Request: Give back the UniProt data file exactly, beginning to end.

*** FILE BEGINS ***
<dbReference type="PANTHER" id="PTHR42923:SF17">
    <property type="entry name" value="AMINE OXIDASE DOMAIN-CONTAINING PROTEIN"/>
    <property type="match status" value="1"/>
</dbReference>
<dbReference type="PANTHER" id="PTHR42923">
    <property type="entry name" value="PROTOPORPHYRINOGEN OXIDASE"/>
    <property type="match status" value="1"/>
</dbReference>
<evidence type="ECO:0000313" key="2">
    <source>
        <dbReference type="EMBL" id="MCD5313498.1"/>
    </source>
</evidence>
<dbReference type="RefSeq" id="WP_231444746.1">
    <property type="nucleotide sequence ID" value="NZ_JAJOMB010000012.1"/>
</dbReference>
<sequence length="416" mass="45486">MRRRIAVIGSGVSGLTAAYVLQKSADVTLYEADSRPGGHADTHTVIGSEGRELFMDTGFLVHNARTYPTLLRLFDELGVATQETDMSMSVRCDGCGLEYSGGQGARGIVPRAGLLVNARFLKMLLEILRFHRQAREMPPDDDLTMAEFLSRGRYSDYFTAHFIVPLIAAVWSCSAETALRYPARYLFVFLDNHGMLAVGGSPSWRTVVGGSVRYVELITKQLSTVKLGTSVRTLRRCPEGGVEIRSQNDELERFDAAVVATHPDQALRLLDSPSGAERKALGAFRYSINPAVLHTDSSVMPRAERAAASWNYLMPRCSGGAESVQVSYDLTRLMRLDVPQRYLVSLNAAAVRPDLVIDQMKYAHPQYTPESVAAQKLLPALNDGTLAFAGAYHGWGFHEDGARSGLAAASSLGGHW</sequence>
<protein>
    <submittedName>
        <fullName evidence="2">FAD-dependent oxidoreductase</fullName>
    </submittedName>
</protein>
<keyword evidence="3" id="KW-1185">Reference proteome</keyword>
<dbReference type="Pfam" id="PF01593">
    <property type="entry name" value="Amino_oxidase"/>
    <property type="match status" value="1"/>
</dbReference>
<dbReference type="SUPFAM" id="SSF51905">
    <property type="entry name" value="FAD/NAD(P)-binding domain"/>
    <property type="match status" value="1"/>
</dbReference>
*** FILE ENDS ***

<dbReference type="PANTHER" id="PTHR42923:SF17">
    <property type="entry name" value="AMINE OXIDASE DOMAIN-CONTAINING PROTEIN"/>
    <property type="match status" value="1"/>
</dbReference>
<dbReference type="PANTHER" id="PTHR42923">
    <property type="entry name" value="PROTOPORPHYRINOGEN OXIDASE"/>
    <property type="match status" value="1"/>
</dbReference>
<evidence type="ECO:0000313" key="2">
    <source>
        <dbReference type="EMBL" id="MCD5313498.1"/>
    </source>
</evidence>
<dbReference type="RefSeq" id="WP_231444746.1">
    <property type="nucleotide sequence ID" value="NZ_JAJOMB010000012.1"/>
</dbReference>
<sequence length="416" mass="45486">MRRRIAVIGSGVSGLTAAYVLQKSADVTLYEADSRPGGHADTHTVIGSEGRELFMDTGFLVHNARTYPTLLRLFDELGVATQETDMSMSVRCDGCGLEYSGGQGARGIVPRAGLLVNARFLKMLLEILRFHRQAREMPPDDDLTMAEFLSRGRYSDYFTAHFIVPLIAAVWSCSAETALRYPARYLFVFLDNHGMLAVGGSPSWRTVVGGSVRYVELITKQLSTVKLGTSVRTLRRCPEGGVEIRSQNDELERFDAAVVATHPDQALRLLDSPSGAERKALGAFRYSINPAVLHTDSSVMPRAERAAASWNYLMPRCSGGAESVQVSYDLTRLMRLDVPQRYLVSLNAAAVRPDLVIDQMKYAHPQYTPESVAAQKLLPALNDGTLAFAGAYHGWGFHEDGARSGLAAASSLGGHW</sequence>
<protein>
    <submittedName>
        <fullName evidence="2">FAD-dependent oxidoreductase</fullName>
    </submittedName>
</protein>
<keyword evidence="3" id="KW-1185">Reference proteome</keyword>
<dbReference type="Pfam" id="PF01593">
    <property type="entry name" value="Amino_oxidase"/>
    <property type="match status" value="1"/>
</dbReference>
<dbReference type="SUPFAM" id="SSF51905">
    <property type="entry name" value="FAD/NAD(P)-binding domain"/>
    <property type="match status" value="1"/>
</dbReference>